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EMAC 2021 Annual Conference

Stressed or Self-Important? Intentions vs. Perceptions When Communicating Busyness

Published: May 25, 2021


Maria Giulia Trupia, IESE Business School; Cassie Mogilner Holmes, UCLA; Isabelle Engeler, IESE Business School


Busyness plagues modern society. Feeling like they have too much to do and not enough time to do it, people seek social support by communicating their busyness to others. However, as busyness has become a status symbol, others might instead perceive this communication as an effort to impress rather than connect. In six pre-registered studies (N=5,227), we measured how people feel and are perceived as feeling when communicating busyness, as well as their actual and perceived intentions. The results show that though communicating busyness is primarily an expression of stress, which is shared intending to connect, there is a systematic miscalibration such that others over-perceive communicating busyness as expressing importance with the intention to impress. Observing the interpersonal costs, we also found that informing people of this miscalibration helps them change the way they communicate their busyness to more accurately convey their feelings, intentions, and liking.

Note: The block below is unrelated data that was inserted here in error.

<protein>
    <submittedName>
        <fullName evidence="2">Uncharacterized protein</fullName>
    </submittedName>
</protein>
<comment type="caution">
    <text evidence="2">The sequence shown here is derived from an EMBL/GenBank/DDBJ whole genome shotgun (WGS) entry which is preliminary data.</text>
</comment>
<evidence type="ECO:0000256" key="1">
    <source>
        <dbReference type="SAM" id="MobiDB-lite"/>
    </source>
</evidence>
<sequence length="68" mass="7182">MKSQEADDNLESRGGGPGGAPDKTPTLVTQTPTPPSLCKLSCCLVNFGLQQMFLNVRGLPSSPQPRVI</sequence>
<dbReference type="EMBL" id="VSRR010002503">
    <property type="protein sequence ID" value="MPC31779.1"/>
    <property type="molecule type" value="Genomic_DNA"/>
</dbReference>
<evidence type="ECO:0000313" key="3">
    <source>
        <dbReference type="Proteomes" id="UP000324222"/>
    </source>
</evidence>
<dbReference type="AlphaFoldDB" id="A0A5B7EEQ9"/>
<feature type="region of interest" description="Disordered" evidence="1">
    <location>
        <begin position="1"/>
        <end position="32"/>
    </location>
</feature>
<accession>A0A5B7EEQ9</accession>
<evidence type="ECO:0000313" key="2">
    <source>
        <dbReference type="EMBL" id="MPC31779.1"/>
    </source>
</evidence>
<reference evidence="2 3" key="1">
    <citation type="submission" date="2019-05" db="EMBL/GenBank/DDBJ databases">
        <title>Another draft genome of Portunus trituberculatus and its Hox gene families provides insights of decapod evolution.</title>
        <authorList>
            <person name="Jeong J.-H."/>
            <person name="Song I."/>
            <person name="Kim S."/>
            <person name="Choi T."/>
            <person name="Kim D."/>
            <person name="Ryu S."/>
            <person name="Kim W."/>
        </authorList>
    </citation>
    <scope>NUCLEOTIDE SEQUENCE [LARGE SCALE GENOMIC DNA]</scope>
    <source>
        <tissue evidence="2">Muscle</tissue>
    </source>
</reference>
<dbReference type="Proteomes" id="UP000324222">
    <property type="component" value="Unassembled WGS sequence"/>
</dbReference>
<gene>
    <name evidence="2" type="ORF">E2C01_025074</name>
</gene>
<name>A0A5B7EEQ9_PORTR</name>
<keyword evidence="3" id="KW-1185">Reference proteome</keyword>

Maria Giulia Trupia